On the 1.5 HP motor/pump that had the hole in the line, I was there when they pulled it up and it was the same. The last section of galvanized pipe was screwed into a brass check valve that was attached to the motor/pump. You could see the hole that was on the galvanized pipe threads just outside the check valve. The check valve was unscrewed from the galvanized pipe and the whole wall on the galvanized pipe threads on the inside were deteriorated and weakened as the thickness was gone. This is the section of pipe that was replace and they reused the other sections but switched the 4 sections of galvanized pipe that were in the water with 4 sections of galvanized pipe that were out of the water.

    They told me that it was caused by electrolysis from the dissimilar metals. What they did now is use tape sealant on the threads of the galvanized piping where it threads into the brass check valve that is screwed onto the outlet of the 2.0 HP stainless motor/pump.

    After it was installed, they did run the well for about 30 minutes and did a rate check on the water coming out of the well at the casing. It function like it should and then it was lowered the rest of the way using the fitting that attaches to the pipe that takes it into the house. After that I ran the well for about 6 hours using the outside faucet. However, it has been 4 days and we are still getting the black Sulphur on the Rusco filter requiring us to cleaning it. The time between cleaning is getting better but before that we had gone 2 months with the filter in and had done nothing but crack the drain valve but never had to remove the filter.

    I had to replace the tank on the water softener and it took 2 days after the new 2.0 HP well pump/motor was installed before it was returned. I showed the tech the black stuff on the filter. I had read your post and am pretty sure it is Sulphur as it has the properties you describe. The water softener tech said that the water softener will have no problem filtering the black Sulphur and then the backflow it uses to clean itself will remove the stuff from the water softener. I was a little hesitant about removing the filter as I didn't want to hurt or worse plug up the water softener but will probably go ahead now after reading this thread.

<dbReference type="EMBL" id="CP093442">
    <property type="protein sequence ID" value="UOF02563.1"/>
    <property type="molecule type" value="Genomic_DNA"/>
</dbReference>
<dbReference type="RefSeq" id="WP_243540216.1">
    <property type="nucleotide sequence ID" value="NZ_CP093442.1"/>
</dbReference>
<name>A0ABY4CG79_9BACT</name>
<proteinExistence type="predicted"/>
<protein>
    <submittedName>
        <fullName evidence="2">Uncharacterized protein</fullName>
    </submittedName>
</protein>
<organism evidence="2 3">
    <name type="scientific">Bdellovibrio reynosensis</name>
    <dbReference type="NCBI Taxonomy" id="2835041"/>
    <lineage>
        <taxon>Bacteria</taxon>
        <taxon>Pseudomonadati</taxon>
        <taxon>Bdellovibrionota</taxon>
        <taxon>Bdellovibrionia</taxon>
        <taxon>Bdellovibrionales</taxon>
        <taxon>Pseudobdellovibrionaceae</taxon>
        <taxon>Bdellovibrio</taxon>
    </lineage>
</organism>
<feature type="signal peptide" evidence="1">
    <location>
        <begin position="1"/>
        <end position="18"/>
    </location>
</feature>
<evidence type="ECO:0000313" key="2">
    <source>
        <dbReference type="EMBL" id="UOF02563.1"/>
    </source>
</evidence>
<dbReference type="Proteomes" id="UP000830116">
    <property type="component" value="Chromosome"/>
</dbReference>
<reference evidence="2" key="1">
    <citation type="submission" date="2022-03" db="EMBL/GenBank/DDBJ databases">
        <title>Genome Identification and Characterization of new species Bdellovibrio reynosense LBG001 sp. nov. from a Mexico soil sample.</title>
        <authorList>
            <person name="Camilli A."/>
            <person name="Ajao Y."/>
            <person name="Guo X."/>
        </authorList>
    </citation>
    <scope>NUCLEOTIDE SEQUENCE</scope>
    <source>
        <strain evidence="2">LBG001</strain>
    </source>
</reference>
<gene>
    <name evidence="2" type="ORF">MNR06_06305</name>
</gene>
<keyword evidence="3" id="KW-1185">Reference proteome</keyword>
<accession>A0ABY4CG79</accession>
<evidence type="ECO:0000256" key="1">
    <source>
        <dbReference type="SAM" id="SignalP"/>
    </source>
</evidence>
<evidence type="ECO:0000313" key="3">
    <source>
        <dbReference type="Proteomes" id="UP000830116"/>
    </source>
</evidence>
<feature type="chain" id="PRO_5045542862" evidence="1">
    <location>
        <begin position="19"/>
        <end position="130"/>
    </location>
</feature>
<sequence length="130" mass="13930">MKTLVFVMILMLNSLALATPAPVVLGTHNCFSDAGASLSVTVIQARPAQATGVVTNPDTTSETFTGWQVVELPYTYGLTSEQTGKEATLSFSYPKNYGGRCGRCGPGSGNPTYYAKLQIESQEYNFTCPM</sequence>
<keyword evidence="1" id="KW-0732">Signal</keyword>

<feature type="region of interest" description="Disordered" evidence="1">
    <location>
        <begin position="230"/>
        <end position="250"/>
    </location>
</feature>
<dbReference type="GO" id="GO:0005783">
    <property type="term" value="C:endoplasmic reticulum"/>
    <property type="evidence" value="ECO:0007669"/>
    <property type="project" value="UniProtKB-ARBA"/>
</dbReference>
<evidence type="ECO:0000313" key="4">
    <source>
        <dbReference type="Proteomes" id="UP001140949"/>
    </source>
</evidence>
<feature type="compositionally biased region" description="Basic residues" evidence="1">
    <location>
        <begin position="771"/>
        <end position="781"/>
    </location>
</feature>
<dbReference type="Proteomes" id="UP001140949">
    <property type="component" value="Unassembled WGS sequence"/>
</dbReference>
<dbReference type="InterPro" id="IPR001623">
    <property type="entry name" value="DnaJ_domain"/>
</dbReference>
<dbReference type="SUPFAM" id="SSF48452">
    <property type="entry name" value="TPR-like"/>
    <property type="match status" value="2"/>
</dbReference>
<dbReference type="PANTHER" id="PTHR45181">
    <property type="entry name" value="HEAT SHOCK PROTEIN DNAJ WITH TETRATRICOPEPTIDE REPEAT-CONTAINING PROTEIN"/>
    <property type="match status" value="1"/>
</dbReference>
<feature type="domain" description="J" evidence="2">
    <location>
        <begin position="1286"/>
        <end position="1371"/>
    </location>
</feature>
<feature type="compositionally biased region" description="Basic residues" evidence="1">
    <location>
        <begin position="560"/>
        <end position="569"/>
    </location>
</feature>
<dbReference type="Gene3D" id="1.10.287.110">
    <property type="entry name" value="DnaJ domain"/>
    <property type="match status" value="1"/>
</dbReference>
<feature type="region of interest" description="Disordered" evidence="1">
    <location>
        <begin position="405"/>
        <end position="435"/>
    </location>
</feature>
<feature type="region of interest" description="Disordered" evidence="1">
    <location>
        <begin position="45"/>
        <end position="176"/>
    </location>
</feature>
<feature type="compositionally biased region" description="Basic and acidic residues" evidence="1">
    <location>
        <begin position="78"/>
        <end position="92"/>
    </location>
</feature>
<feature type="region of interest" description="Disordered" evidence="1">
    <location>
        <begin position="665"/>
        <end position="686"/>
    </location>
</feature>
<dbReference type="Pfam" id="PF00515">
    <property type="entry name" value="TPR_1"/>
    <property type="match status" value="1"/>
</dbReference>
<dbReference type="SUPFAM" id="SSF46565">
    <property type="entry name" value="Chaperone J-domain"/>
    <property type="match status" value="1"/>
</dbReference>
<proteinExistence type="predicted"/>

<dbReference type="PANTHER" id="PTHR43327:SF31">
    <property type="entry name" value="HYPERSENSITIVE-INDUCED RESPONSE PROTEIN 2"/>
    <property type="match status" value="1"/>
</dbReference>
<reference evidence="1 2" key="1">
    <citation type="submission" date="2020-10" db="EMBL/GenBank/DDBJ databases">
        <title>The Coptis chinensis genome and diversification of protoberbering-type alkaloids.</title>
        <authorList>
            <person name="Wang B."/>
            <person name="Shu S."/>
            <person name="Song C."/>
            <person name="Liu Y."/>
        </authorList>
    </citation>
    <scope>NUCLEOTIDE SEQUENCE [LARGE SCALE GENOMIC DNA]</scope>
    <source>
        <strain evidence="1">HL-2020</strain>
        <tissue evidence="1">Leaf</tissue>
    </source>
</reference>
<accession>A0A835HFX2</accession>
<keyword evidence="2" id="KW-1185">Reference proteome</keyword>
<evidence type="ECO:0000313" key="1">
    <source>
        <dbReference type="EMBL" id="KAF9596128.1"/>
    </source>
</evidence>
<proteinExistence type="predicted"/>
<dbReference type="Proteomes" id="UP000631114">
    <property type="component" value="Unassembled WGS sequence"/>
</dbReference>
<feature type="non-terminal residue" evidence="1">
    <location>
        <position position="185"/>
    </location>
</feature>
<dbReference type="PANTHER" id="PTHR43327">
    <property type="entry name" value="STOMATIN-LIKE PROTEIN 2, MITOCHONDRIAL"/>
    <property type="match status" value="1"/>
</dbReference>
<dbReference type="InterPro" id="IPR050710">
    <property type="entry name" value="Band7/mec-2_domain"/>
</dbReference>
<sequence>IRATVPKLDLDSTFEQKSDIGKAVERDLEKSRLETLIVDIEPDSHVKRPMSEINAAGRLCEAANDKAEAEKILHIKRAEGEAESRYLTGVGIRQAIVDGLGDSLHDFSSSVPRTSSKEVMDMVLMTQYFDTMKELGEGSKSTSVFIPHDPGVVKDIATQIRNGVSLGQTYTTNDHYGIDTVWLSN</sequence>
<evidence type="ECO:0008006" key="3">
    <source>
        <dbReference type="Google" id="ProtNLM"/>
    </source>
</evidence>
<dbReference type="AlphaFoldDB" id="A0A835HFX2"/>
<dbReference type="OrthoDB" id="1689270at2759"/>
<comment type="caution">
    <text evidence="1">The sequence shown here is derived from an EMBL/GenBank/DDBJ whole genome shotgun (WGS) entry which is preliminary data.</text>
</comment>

You are right that the higher pump /motor (2.0 HP versus 1.5 HP equating to 15 gpm versus 10 gpm) than previously installed is probably over kill but it really wasn't that much more given the total price and it will give me the option of using it for irrigation of the lawn for a limited area I want to do. I know the pump isn't strong enough to do a large area for irrigation but that is fine.

    When talking with the well person, he did mention that if the black particles continues that they could come back in put air in the well to clean it out. I assume this is what you are talking about when you mention using your air compressor on the house lines. I am curious how this is done on the well itself? Is it safe to assume an air line is put down the well and air is introduced to make the water turbulent to break off all the Sulphur so when you run a outside faucet, it all pumps out? If so, this is something I may have to do.

    As I have done some plumbing work on the inside of the house and in a section of copper plumbing I removed, the inside was all black like you mentioned. At least I know now what is causing this.
     
  13. Oct 17, 2011 #13

    speedbump